Diwali – Celebration of life. - (Celebration series - Part 5)13, Nov, 2012, by Seema Bhatnagar
The Krishna paksh of Kartik month of Hindu calendar, which aligns with October month of English calendar, marks the celebration time of the year. This is the time when weather is perfect without extremes and harsh moods, also a time when nature is loaded with bounty and about to slip into winters which means an autumn is about to set in.
Diwali, which is one of the most celebrated festivals of Hindus in India, is not just one day but a five days celebration. This is a time of the year when all family members come together for celebrations to share their love and bonding.
Day 1 - Dhanteras
The first day of the festival is known as “Dhanteras”, The word 'Dhanteras' is from Hindi language, the word 'Dhan' means wealth and the word 'Teras' means thirteen. Thus, on the day of Dhanteras, Hindus worship Goddess Lakshmi, who is the Goddess of wealth and it falls on the thirteenth day of the Kartik month, according to the Hindu calendar. It is a custom to buy new utensils, gold and/or silver on this day to mark the celebration. This is done to invite the blessings of Goddess Lakshmi to receive more of precious wealth. Lord Kuber, who is a God of wealth, is also worshipped on the same day.
Day 2 - Naraka Chaturdasi
The second day of the festival is known as Naraka Chaturdasi, which is a fourteenth day of Kartik month, commemorates the vanquishing of Naraka, the demon, by Lord Krishna. Also popularly known as “Choti Diwali”. On this day, homes are cleaned of any waste or unwanted stuff and all the preparations are made for the next big day.
Day 3 - Diwali
The third day of Diwali is Amavasya, marking the worship of Goddess Lakshmi. This is night of celebration of Diwali with lights and sweets. According to a legend, it is an occasion to celebrate the victory of good over evil. It marks the grand celebration of welcoming Lord Rama, his wife Sita and brother Lakshman on their return to Ayodhya, the home city (situated in Uttar Pradesh, India), after killing the demon, Ravana, and also completing 14 years of exile for forest.
On the night of Diwali, which is an amavasya (a full dark night), all family members dressed up in new clothes come together for offering special chants and sweets to worship Lord Rama, his wife Sita, brother Lakshman, Lord Hanumaan, Goddess Lakshmi (Goddess of wealth) and Goddess Saraswati (Goddess of wisdom). After completion of pooja, children happily burst crackers. Homes are enthusiastically decorated with lights, earthen lamps, flowers and beautiful rangoli (color design decoration on floor); people gift each other sweets and other items.
The night of Diwali is a breath taking site, the whole skyline of city changes to a beautiful array of colorful lights of various shades. The aerial view of city gives a feeling as if mother earth is wearing a golden dress for celebrating Diwali.
Day 4 - Goverdhan pooja
The fourth day of Diwali is a Goverdhan pooja, which commemorates the day when Lord Krishna lifted Govardhan Hill on the little finger to provide shelter to the villagers of Vrindavan from the torrential rains. On this day, special dishes, Karhi Chawal and mix vegetables curry are offered as bhog to Lord Krishna.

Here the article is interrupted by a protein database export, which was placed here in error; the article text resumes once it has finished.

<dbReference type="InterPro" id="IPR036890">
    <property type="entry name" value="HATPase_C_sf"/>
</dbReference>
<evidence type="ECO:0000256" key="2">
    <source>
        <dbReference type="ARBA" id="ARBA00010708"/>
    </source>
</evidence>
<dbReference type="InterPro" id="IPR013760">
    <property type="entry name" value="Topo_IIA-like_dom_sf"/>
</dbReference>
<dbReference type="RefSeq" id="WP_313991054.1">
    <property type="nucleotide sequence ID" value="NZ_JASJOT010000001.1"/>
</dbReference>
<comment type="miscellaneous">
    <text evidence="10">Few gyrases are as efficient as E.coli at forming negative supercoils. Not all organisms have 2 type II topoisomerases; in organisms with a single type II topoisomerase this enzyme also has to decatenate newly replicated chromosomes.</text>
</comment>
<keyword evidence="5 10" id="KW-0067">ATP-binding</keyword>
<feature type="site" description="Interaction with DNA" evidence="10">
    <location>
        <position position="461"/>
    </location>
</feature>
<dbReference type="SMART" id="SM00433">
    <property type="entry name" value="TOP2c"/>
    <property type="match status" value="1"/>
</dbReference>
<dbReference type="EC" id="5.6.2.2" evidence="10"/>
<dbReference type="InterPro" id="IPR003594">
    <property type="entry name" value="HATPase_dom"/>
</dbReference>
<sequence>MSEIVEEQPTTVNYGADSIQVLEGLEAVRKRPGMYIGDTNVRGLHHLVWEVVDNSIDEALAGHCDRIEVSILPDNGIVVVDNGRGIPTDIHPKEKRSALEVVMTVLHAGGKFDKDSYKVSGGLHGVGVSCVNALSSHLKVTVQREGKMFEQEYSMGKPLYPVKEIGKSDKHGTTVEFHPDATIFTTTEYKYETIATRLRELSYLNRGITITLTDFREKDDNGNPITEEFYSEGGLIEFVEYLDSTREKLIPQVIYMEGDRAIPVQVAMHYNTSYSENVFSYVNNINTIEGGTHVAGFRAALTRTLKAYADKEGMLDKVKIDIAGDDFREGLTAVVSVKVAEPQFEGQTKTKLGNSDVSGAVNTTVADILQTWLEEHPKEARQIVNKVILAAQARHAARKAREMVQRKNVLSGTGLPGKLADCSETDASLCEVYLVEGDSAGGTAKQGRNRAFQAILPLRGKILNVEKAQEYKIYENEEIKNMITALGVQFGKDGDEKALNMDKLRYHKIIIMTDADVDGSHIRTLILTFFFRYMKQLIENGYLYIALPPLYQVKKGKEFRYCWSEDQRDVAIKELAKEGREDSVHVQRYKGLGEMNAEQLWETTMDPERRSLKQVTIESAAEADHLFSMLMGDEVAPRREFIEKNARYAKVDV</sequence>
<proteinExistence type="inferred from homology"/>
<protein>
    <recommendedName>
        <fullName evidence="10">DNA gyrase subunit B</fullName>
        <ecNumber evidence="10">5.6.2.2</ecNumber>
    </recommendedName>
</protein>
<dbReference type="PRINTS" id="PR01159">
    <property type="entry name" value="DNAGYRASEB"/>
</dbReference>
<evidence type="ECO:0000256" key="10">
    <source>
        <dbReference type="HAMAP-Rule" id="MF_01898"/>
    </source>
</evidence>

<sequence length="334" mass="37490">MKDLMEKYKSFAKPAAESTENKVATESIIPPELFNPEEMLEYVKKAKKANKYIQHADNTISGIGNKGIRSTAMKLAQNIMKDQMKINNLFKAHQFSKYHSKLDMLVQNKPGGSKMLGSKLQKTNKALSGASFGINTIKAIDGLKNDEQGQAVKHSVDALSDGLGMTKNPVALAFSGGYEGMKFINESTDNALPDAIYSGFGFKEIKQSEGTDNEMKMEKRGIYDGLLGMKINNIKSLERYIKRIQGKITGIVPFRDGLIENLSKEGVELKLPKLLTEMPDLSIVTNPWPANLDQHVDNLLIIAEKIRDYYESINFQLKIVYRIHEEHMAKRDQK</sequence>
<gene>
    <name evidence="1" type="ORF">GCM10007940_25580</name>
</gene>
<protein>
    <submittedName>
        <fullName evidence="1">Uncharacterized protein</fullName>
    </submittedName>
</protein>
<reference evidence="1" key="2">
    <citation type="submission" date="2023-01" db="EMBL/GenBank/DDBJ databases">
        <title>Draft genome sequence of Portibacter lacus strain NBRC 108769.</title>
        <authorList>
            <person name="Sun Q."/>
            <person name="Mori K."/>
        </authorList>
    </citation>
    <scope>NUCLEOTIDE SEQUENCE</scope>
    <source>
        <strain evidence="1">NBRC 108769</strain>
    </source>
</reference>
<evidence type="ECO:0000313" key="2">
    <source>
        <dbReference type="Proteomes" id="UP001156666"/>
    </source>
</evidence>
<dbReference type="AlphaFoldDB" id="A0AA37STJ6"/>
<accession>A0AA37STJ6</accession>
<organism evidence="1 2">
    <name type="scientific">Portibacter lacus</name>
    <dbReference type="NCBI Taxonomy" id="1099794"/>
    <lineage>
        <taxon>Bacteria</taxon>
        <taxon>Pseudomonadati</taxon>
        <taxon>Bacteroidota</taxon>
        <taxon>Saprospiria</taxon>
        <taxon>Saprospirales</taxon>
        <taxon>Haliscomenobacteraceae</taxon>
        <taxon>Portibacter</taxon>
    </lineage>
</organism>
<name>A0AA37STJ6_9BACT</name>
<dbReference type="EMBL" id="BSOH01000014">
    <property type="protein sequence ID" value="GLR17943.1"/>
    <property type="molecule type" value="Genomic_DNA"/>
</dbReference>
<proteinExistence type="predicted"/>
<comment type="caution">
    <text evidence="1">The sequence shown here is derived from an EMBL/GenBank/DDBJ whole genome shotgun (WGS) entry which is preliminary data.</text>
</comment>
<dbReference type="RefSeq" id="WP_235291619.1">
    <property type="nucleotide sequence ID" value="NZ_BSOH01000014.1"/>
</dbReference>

Day 5 - Bhai Dooj or Yama Dvitiya
The fifth day is Yama Dvitiya, more popularly known as Bhai Dooj. It is on this day that sisters invite brothers to their homes to put tilak on their forehead. The legend says, the Lord Yama and river Goddess Yamuna were brother and sister. Lord Yama was very busy and could not visit sister’s place. But on this day, he arrived and sister Yamuna made special preparations to welcome her brother. He was pleased to receive such a warm welcome and asked his sister to choose a boon. She asked that brother who visit his sister and consume food prepared by her on this day will never go to hell and sister who invites her brother will never become a widow.
Diwali and Personal growth
Diwali brings us a spirit to celebrate life with gaiety and in full colors. All the folklores behind it convey only one message- good or the truth has a power, and will always win over evil or falsehood, doesn't matter how powerful the evil is, it has to come to an end.
Our life is full of evils with which we are either face-to-face or completely ignorant of, here evils I mean, the impurities that are inherent in us, like lust, greed, indolence, anger, jealousy and dishonesty etc..
Diwali bestows us opportunities to introspect about these impurities. People who are on spiritual path, understand the importance of how important it is to contemplate about personal impurities. The most significant step in personal development is awareness, with complete awareness sooner or later, an individual will be able to overcome personal impurities and will reach to a higher level of personal growth.
May Diwali brings you prosperity and abundance in all areas of life, and above all, you may attain the required wisdom and awareness to reach the best of personal potential. May throughout the year, you keep celebrating life every moment.
Wishing you and your family a very Happy Diwali.
Bhai-Dooj - Celebration of Sister-Brother Relationship (Celebration Series - Part 6)
Ahoi Ashtami - Celebration of Motherhood (Celebration Series - Part 4)
Karva Chauth - Celebration of love (Celebration Series - Part 3)
Dusshera – Celebration for victory of good over evil.(Celebration Series - Part 2)
Celebration of Feminine Power (Celebration Series - Part 1)